Mark G. Meyers, the creator of Boardwalk Solitaire, holds that these games present a genre that combines a large number of calculations with a large number of probabilities, to the point of regarding it as, "...a game where the players will not be able to (absolutely) know if their game-playing results are determined by luck or by skill" [1],

In all variations, Boardwalk Solitaire means stacking the deck upon the thirteen columnar destinations of its walks by face value, where the player selects which face value to stack upon which column. In each variation, the player "declares" the face value to stack upon each the board's thirteen columnar landings, in accordance with certain rules by game variation, such as by the "rule of ascending order for a walk" where it applies.


  • Board: The total playing area (all walks)
  • Walk: A row or series of one or more columns with its own rules
    • Upperwalk:Where source stacks are feed-stacks for flips, after the clearing of which their respective landings may be filed upon
    • Lowerwalk:Where live plays to landings produce flips on their respective source stacks
    • Hand:Where there is one or more 4-card hands, each is capable of interacting with the upper and lower walks, based upon the game variation
  • Column: One 4-card source-stack dealt above one scoring destination, or landing
    • Hand Column: One 4-card hand is also logically one column, acting as both a source and scoring destination for plays
  • Flip: A card flipped up on a source stack used as source for play across the board
  • Dead: (debris) A flip that will (have to) file, and not play on the lowerwalk or in a hand
  • Landing: A destination for flips of one face value, where each instance stacked scores one point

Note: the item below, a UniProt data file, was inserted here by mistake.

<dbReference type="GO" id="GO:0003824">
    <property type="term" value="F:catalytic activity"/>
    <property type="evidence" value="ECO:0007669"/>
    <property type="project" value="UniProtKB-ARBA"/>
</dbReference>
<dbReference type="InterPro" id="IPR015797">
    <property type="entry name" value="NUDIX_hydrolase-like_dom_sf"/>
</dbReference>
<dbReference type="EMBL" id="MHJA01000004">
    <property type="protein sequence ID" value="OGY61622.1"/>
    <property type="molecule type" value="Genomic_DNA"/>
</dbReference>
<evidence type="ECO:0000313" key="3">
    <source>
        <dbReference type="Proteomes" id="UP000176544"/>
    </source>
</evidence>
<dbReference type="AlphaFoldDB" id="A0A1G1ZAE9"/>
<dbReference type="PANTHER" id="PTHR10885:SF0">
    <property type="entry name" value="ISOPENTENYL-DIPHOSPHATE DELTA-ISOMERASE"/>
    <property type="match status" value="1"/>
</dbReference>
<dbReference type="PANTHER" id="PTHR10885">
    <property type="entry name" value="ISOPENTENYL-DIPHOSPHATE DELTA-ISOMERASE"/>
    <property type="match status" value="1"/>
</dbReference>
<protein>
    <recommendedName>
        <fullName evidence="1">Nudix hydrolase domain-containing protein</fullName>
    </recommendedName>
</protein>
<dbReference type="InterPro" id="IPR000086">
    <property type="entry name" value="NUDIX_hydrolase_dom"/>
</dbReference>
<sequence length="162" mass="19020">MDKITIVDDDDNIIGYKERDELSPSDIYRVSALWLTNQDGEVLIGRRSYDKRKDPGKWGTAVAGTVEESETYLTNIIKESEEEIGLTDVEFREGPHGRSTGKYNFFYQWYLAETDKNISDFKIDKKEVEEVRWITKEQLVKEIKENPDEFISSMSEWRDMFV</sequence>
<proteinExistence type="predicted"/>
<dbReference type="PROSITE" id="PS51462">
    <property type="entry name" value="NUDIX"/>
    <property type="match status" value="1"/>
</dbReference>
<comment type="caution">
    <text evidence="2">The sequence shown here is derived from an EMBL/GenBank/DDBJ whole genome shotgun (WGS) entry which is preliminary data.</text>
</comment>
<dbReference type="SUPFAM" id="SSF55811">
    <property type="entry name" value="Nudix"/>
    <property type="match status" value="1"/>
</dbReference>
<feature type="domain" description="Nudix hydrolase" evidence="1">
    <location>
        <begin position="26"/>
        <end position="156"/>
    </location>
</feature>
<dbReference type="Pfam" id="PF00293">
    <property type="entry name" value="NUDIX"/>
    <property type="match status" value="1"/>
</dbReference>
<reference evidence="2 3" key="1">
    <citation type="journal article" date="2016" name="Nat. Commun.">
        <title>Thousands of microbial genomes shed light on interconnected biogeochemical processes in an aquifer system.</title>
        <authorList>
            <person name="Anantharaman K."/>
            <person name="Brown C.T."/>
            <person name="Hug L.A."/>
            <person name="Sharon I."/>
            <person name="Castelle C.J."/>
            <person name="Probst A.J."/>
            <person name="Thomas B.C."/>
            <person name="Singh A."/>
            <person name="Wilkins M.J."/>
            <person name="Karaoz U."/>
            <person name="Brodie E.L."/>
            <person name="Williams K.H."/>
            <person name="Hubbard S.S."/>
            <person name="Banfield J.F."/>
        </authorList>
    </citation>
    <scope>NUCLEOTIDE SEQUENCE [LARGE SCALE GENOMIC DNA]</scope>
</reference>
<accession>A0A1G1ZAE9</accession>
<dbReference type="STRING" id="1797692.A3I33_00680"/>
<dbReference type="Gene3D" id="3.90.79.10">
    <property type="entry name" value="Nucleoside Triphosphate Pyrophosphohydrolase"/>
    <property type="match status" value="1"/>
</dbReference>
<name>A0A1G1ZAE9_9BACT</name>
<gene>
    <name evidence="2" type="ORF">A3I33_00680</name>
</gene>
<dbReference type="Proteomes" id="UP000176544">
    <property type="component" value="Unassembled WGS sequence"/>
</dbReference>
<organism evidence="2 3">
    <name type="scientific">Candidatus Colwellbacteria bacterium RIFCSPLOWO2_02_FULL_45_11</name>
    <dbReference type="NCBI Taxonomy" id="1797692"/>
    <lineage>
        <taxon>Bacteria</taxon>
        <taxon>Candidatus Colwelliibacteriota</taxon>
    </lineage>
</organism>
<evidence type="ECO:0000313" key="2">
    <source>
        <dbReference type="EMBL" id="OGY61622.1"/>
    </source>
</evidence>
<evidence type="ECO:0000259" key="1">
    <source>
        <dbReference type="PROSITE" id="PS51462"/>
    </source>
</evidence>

• Declararion: The player's selection of face value to score upon a column (on its landing)
  • Filing: (for upperwalk columns) Stacking cards on a column's landing after clearing its source stack
  • Live Play: (for lowerwalk columns) Playing a card to a column's landing, producing a flip on its source stack
  • Slide Play: Later in the game, where the player moves any one blocking flip to a slide opening, or an empty lowerwalk source row position
  • Where there is a hand:
    • Where the hand may play the lowerwalk:
      • Basic/Blocked Hand Play: A hand play to a blocked lowerwalk column, returning the blocking card to the hand
      • Power Play: A hand play to an unblocked lowerwalk column, returning any blocking filp on the lowerwalk to the hand
      • Blind Play: A hand play to an unblocked lowerwalk column, returning the column's unseen flip to the hand
    • Where the hand may play the upperwalk:
      • Trump Play: Filing from the hand, returning any one flip from the upperwalk source row to the hand
      • High Trump Play: Playing the source position of a totally empty upperwak column from the hand, returning as in trump


Individual game variations include upper and lower walks, and sometimes a hand.

With Aces low, lowerwalk declarations must be in ascending order in all variations.

In all variations, there is a five-column upperwalk. The lowerwalk provides the remaining eight columns, less one for each hand (where called for).

  • Hopscotch: No hand.
  • Lucky Seven: Has a hand capable of playing the lower walk
  • Sqatsi: Has a hand capable of playing both walks, and the upperwak must be declared in ascending order
  • Cheshire: As in Sqatsi, but also with coaxing and favors.
  • Lucky Seven for Two: Two hands. Two players play cooperatively for a win (but cannot reveal their hands)

Marker-Style InterfaceEdit

The Java program for playing Boardwalk Solitaire on the computer uses a "marker-style" interface for play selection. This assists most specifically with the player's selection of a return card to the hand prior to witnessing the flip from the source to destination portion of the play. The player first marks a "source" card, then a "destination" for it, and in the case of a hand play, also a "return" card to the hand. After the play has been marked, the markers may be used to click a button to perform the play. The marker-style interface also facilitates "auto-marking", where in the case of only one legal destination for a player's source card selection, the program marks it automatically, as well as for where there is only one legal return card to the hand. Using the mouse and the "P" key (to make the play) makes for a minimal effort user interface.

Rules of the GameEdit

Instructions can be found at